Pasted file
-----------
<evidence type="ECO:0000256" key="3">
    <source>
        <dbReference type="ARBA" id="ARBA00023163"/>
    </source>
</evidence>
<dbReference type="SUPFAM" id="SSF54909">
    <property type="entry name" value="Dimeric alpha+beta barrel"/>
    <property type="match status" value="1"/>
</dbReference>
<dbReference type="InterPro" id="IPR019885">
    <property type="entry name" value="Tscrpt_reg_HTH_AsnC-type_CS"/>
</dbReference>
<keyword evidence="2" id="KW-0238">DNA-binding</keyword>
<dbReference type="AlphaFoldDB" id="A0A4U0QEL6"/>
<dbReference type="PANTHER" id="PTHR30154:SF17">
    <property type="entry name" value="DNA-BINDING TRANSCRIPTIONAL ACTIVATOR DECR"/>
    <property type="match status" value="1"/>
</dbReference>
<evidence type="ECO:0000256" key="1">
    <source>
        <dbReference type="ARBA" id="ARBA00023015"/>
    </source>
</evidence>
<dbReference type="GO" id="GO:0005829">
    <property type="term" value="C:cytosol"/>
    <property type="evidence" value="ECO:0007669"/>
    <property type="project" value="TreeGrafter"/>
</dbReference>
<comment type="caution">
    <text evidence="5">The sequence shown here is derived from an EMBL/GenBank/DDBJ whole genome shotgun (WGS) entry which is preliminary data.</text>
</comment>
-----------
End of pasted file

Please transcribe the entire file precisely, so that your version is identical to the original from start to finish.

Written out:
<evidence type="ECO:0000256" key="3">
    <source>
        <dbReference type="ARBA" id="ARBA00023163"/>
    </source>
</evidence>
<dbReference type="SUPFAM" id="SSF54909">
    <property type="entry name" value="Dimeric alpha+beta barrel"/>
    <property type="match status" value="1"/>
</dbReference>
<dbReference type="InterPro" id="IPR019885">
    <property type="entry name" value="Tscrpt_reg_HTH_AsnC-type_CS"/>
</dbReference>
<keyword evidence="2" id="KW-0238">DNA-binding</keyword>
<dbReference type="AlphaFoldDB" id="A0A4U0QEL6"/>
<dbReference type="PANTHER" id="PTHR30154:SF17">
    <property type="entry name" value="DNA-BINDING TRANSCRIPTIONAL ACTIVATOR DECR"/>
    <property type="match status" value="1"/>
</dbReference>
<evidence type="ECO:0000256" key="1">
    <source>
        <dbReference type="ARBA" id="ARBA00023015"/>
    </source>
</evidence>
<dbReference type="GO" id="GO:0005829">
    <property type="term" value="C:cytosol"/>
    <property type="evidence" value="ECO:0007669"/>
    <property type="project" value="TreeGrafter"/>
</dbReference>
<comment type="caution">
    <text evidence="5">The sequence shown here is derived from an EMBL/GenBank/DDBJ whole genome shotgun (WGS) entry which is preliminary data.</text>
</comment>